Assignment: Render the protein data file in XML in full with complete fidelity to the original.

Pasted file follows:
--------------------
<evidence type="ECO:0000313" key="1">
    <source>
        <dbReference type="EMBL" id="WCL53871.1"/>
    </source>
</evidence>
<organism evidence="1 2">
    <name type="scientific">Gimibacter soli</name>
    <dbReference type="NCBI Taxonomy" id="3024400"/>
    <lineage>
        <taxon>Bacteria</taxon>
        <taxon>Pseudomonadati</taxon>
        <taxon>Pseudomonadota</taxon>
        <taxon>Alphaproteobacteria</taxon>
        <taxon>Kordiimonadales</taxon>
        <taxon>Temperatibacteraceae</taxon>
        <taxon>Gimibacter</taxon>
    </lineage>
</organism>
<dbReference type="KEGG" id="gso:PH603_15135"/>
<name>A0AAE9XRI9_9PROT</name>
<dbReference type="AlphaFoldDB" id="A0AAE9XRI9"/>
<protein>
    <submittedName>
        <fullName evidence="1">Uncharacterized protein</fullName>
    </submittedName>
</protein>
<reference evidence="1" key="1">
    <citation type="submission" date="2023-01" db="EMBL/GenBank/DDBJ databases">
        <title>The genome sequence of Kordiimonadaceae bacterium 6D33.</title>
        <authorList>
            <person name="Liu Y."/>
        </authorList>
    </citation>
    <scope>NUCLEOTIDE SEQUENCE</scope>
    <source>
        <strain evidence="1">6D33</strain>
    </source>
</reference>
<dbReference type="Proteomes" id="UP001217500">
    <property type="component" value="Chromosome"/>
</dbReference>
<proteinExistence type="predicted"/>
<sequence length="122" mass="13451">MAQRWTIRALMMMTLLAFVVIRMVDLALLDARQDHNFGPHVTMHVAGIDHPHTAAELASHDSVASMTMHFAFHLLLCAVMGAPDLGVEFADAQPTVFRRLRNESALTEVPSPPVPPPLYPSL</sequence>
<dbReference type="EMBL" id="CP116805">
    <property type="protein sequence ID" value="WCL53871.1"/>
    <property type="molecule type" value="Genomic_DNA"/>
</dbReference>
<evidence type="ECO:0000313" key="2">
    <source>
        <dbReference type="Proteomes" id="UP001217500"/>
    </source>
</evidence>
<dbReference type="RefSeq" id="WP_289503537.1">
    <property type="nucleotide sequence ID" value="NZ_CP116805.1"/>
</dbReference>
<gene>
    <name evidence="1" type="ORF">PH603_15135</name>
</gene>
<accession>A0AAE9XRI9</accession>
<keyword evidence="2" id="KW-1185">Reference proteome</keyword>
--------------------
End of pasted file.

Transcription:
<evidence type="ECO:0000313" key="1">
    <source>
        <dbReference type="EMBL" id="WCL53871.1"/>
    </source>
</evidence>
<organism evidence="1 2">
    <name type="scientific">Gimibacter soli</name>
    <dbReference type="NCBI Taxonomy" id="3024400"/>
    <lineage>
        <taxon>Bacteria</taxon>
        <taxon>Pseudomonadati</taxon>
        <taxon>Pseudomonadota</taxon>
        <taxon>Alphaproteobacteria</taxon>
        <taxon>Kordiimonadales</taxon>
        <taxon>Temperatibacteraceae</taxon>
        <taxon>Gimibacter</taxon>
    </lineage>
</organism>
<dbReference type="KEGG" id="gso:PH603_15135"/>
<name>A0AAE9XRI9_9PROT</name>
<dbReference type="AlphaFoldDB" id="A0AAE9XRI9"/>
<protein>
    <submittedName>
        <fullName evidence="1">Uncharacterized protein</fullName>
    </submittedName>
</protein>
<reference evidence="1" key="1">
    <citation type="submission" date="2023-01" db="EMBL/GenBank/DDBJ databases">
        <title>The genome sequence of Kordiimonadaceae bacterium 6D33.</title>
        <authorList>
            <person name="Liu Y."/>
        </authorList>
    </citation>
    <scope>NUCLEOTIDE SEQUENCE</scope>
    <source>
        <strain evidence="1">6D33</strain>
    </source>
</reference>
<dbReference type="Proteomes" id="UP001217500">
    <property type="component" value="Chromosome"/>
</dbReference>
<proteinExistence type="predicted"/>
<sequence length="122" mass="13451">MAQRWTIRALMMMTLLAFVVIRMVDLALLDARQDHNFGPHVTMHVAGIDHPHTAAELASHDSVASMTMHFAFHLLLCAVMGAPDLGVEFADAQPTVFRRLRNESALTEVPSPPVPPPLYPSL</sequence>
<dbReference type="EMBL" id="CP116805">
    <property type="protein sequence ID" value="WCL53871.1"/>
    <property type="molecule type" value="Genomic_DNA"/>
</dbReference>
<evidence type="ECO:0000313" key="2">
    <source>
        <dbReference type="Proteomes" id="UP001217500"/>
    </source>
</evidence>
<dbReference type="RefSeq" id="WP_289503537.1">
    <property type="nucleotide sequence ID" value="NZ_CP116805.1"/>
</dbReference>
<gene>
    <name evidence="1" type="ORF">PH603_15135</name>
</gene>
<accession>A0AAE9XRI9</accession>
<keyword evidence="2" id="KW-1185">Reference proteome</keyword>